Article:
This week for my D.Min assignment I was tasked with reading the book How Full Is You Bucket? By Tom Rath and Donald O. Clifton. Roam and Clifton’s thesis is simple: people are happier and more productive at work and in life when they are reinforced by positive feedback and settings. Of course, this is a fairly obvious statement, especially for people working in Christian ministry. Rath and Clifton employ the metaphor of a bucket that signifies our emotions and well-being each day. For people to function well they need to have their bucket filled. During daily interactions others come along and can either add to the bucket (filling it more with a positive interaction) or steal water through negativity. Moreover, Rath and Clifton delineate specific ways to reinforce positivity intentionally. Often in Christian leadership we forget to do the intentional things that really do fill up people’s buckets so that they know they are loved, appreciated, and valuable, and be motivated properly to continue their important service. Here the authors list 5 strategies that can help fill buckets, and help us become more positive people. They are: prevent bucket dipping, shine a light on what is right, make best friends, give unexpectedly, and reverse the golden rule.
Over the last week I attempted to purposefully put these strategies into practice both in a work setting and also in my family setting. From this time of implementation I would like to make two observations. Firstly, with close relationships and in particular with children, it can be way too easy to bucket dip, and much more difficult to fill buckets. Specifically with family and children, it is really difficult to stay positive amongst the normal tensions of sibling fights, selfishness, and disobedience. As a parent it can be all too easy to slip into a negative interaction when attempting to discipline and correct. I am left attempting to seek a solution for this tension, in how to discipline in a way that has a more positive, bucket filling character. Obviously there is a time for discipline, and this is important, but how do we maintain full buckets through it all. Moreover, the issue of discipline and correction reminds me that sometimes we will have to deal with co-workers (potential bucket dippers themselves) where we need to step in and speak truth in conflict, or even discipline difficult people.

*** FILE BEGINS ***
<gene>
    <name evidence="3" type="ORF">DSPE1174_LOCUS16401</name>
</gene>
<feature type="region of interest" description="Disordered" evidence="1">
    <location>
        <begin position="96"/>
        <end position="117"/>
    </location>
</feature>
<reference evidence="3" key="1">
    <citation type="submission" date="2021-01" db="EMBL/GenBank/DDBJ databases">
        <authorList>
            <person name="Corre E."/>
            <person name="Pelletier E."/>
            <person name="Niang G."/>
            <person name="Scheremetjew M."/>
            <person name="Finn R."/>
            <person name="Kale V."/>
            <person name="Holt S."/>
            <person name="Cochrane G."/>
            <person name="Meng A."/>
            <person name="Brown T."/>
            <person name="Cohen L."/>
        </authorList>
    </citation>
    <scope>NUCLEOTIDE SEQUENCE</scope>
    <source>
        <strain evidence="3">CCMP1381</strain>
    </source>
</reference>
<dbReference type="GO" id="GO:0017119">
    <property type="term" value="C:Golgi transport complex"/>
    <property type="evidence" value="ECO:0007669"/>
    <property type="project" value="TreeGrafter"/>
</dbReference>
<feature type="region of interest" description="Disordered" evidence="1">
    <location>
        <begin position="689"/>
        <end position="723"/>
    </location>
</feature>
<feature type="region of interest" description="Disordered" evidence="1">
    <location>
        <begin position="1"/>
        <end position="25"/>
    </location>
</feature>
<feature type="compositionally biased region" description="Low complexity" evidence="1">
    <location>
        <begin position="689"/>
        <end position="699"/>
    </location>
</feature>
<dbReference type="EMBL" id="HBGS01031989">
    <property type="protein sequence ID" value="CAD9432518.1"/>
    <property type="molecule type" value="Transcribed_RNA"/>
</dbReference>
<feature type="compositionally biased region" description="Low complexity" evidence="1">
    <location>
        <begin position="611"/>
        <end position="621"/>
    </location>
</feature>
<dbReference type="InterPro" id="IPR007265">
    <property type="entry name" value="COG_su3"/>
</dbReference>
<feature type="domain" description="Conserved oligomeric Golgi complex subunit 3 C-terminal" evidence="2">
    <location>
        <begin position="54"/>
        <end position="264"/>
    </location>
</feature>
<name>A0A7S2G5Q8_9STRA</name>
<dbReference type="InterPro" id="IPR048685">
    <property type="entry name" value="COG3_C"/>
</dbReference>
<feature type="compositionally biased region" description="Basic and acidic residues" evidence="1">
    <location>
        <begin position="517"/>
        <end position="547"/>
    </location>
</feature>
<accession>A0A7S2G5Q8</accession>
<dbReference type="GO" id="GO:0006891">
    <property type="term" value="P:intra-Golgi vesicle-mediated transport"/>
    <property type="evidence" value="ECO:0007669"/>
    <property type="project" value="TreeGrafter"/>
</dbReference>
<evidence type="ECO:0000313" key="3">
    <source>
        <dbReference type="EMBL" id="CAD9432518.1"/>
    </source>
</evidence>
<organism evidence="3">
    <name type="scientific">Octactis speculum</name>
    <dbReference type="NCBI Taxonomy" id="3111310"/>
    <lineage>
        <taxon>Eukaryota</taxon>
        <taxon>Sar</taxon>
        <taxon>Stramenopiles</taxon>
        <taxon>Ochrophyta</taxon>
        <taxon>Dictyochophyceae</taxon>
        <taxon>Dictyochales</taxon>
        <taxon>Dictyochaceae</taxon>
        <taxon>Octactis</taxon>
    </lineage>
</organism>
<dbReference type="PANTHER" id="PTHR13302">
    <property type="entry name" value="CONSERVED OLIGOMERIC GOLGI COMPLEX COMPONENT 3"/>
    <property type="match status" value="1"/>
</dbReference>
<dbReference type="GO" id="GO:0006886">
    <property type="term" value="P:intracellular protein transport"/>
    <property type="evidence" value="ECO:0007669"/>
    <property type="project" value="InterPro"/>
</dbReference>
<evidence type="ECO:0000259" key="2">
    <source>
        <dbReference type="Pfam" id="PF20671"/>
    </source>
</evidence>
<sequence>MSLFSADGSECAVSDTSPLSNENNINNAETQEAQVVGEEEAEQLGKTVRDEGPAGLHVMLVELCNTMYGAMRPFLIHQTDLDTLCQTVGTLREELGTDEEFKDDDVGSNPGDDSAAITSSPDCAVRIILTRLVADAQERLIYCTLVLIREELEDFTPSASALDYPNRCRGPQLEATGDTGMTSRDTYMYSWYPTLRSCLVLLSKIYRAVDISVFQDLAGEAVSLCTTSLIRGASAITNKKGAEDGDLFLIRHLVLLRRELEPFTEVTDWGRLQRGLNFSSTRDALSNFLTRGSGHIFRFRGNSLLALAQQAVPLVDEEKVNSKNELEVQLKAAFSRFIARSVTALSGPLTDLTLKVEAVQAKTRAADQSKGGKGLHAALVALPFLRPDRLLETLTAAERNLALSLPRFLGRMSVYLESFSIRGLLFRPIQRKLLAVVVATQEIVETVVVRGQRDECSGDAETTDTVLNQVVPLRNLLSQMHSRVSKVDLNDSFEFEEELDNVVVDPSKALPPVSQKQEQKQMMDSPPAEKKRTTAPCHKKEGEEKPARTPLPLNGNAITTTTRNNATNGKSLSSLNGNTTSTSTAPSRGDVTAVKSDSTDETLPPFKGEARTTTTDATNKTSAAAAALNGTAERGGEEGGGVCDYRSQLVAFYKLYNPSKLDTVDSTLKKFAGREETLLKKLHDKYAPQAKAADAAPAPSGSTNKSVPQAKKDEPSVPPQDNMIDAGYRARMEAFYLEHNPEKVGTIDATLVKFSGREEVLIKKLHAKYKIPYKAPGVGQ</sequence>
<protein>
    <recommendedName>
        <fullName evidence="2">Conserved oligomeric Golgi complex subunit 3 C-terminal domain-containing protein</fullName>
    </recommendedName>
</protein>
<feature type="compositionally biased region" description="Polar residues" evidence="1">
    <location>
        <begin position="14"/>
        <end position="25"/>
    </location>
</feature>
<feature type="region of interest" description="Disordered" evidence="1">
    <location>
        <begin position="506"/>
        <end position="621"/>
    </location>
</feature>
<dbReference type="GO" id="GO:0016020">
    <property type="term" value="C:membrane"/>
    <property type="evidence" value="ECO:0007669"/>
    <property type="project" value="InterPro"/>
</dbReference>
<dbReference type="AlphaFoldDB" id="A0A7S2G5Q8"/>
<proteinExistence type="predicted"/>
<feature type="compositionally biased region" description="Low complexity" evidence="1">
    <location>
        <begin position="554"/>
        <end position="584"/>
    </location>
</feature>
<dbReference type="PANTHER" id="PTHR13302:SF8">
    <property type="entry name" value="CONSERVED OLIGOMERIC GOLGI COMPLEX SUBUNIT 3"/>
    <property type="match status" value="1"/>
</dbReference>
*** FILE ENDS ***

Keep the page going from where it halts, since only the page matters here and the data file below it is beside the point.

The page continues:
Secondly, I noticed that positive interactions are contagious, and not only help to fill up the buckets of others, but also myself. This last week, I went out of my way to personally thank and also develop my friendship with certain co-workers (past and present) and volunteers in our ministry. These interactions, whether facilitated by text message, email, or personal appointment, were all greeted by reciprocally kind words and thanks, helping to fill the buckets of all involved. In other words, bucket filling is good for all involved, and can even be an essential part of creating a working community where bucket filling is the norm, freeing people up for productivity and success.